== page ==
By Jeff Louderback
It was a humid summer afternoon, Anne Sheehan recalls—the type of sultry day on which the heat seems to smother you even during a short walk. That is the moment when the retired grandmother saw firsthand just how meaningful the red-and-white business card that promotes a culture of kindness can be.
“I was in the grocery store parking lot and was putting the bags into my car when a young woman approached me and noticed I was finished emptying my cart,” Anne recalled. “She smiled and said, ‘I’ll return your cart to the store for you, if you don’t mind.’
“I was so appreciative because of how hot it was outside, and I handed her a card,” Anne added. “She looked at it, saw the message, smiled and thanked me. That reinforced the positive impact of recognizing kindness, one act at a time. Her gesture of goodwill made a difference on that hot summer day.”
That Anne shared what is seemingly a small gesture of kindness illustrates the meaning behind the Acknowledging Acts of Kindness (AAOK) Club. When you go out of your way to do something nice for someone, or just show appreciation, these choices can inspire someone else to pay it forward.
Natives of New Jersey, Anne and her husband moved to the Centerville area to be near her children, who all graduated from the University of Dayton and settled in the area, and 10 grandchildren.
In March 2019, during a month-long visit to The Villages in central Florida, Anne read an article in a local newspaper about AAOK, which was created by residents Joe Santoro and Lindsay Collier the previous month.
The club’s purpose is to recognize people who have performed an act of kindness. When a member witnesses someone doing something nice, they thank the person and give him or her an AAOK card. It serves as a reminder that an act of kindness doesn’t have to be a grand gesture.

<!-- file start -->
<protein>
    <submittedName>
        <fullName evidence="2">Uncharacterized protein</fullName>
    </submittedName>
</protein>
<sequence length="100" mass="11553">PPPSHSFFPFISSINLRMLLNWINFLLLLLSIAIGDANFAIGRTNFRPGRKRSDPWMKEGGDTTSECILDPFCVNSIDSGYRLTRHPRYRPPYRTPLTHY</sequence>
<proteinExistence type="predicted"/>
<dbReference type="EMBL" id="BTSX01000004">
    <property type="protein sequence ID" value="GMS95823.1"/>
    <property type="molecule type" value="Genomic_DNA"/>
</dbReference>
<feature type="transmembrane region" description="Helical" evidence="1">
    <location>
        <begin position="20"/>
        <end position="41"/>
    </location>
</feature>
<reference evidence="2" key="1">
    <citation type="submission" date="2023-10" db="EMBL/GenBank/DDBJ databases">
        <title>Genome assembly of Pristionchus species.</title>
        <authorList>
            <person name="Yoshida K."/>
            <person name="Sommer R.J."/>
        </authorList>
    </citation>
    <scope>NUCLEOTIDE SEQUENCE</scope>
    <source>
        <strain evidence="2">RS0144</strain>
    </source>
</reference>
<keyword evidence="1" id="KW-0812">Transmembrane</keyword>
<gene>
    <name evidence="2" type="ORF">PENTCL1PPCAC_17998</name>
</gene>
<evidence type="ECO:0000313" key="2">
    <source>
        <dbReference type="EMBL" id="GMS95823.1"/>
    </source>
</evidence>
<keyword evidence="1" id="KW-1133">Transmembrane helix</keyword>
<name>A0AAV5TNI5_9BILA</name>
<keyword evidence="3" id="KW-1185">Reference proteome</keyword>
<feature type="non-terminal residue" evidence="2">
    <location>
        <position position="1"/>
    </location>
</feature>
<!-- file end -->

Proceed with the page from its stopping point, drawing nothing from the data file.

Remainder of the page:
“When we returned home, I contacted them and asked for permission to use their logo and create a chapter here in Dayton,” Anne said. “I started telling family, friends, and neighbors. I set up meetings with schools. I talked to the mayors of Centerville and Dayton. And word started to circulate.”
Word has spread through newspaper and magazine articles, as well as programs in Centerville City Schools. Anne envisions getting businesses and organizations involved, and including the AAOK Club in youth summer camps. She gives cards to postal carriers, physicians, hairstylists and anyone else she meets. Even the act of giving someone a card is meaningful.
“We often don’t take time for those personal thank yous and acts of kindness,” Anne said. “Just think what will happen if there is more kindness in every village, town, and city across the country.”
The AAOK Club card includes a message on the back that reads, “Thank you for your positive attitude and kindness. To promote a culture of kindness in your community, please pass this card on.”
Anne provides AAOK Club cards to anyone who requests them. She pays for the printing and postage. Anne’s goal is to have the cards become highly visible across the Dayton area.
You never know when people just need a gentle reminder that they matter, Anne thinks.
“A few months back, I was at Kroger, and something fell out of my purse while I was walking down an aisle,” Anne said. “A woman picked it up and gave it to me, so I thanked her and gave her a card. Her eyes filled with tears when she read it. She told me that her brother was sick, and she had just left the hospital. Acts of kindness that are seemingly small can be significant to someone.”
The number of AAOK Club cards has grown to 35,000 and counting.
If you’d like to hand out cards, visit www.aaokdayton.org and fill out a request. “The Kindness Lady,” as Anne is now affectionately known, will gladly help you share the message.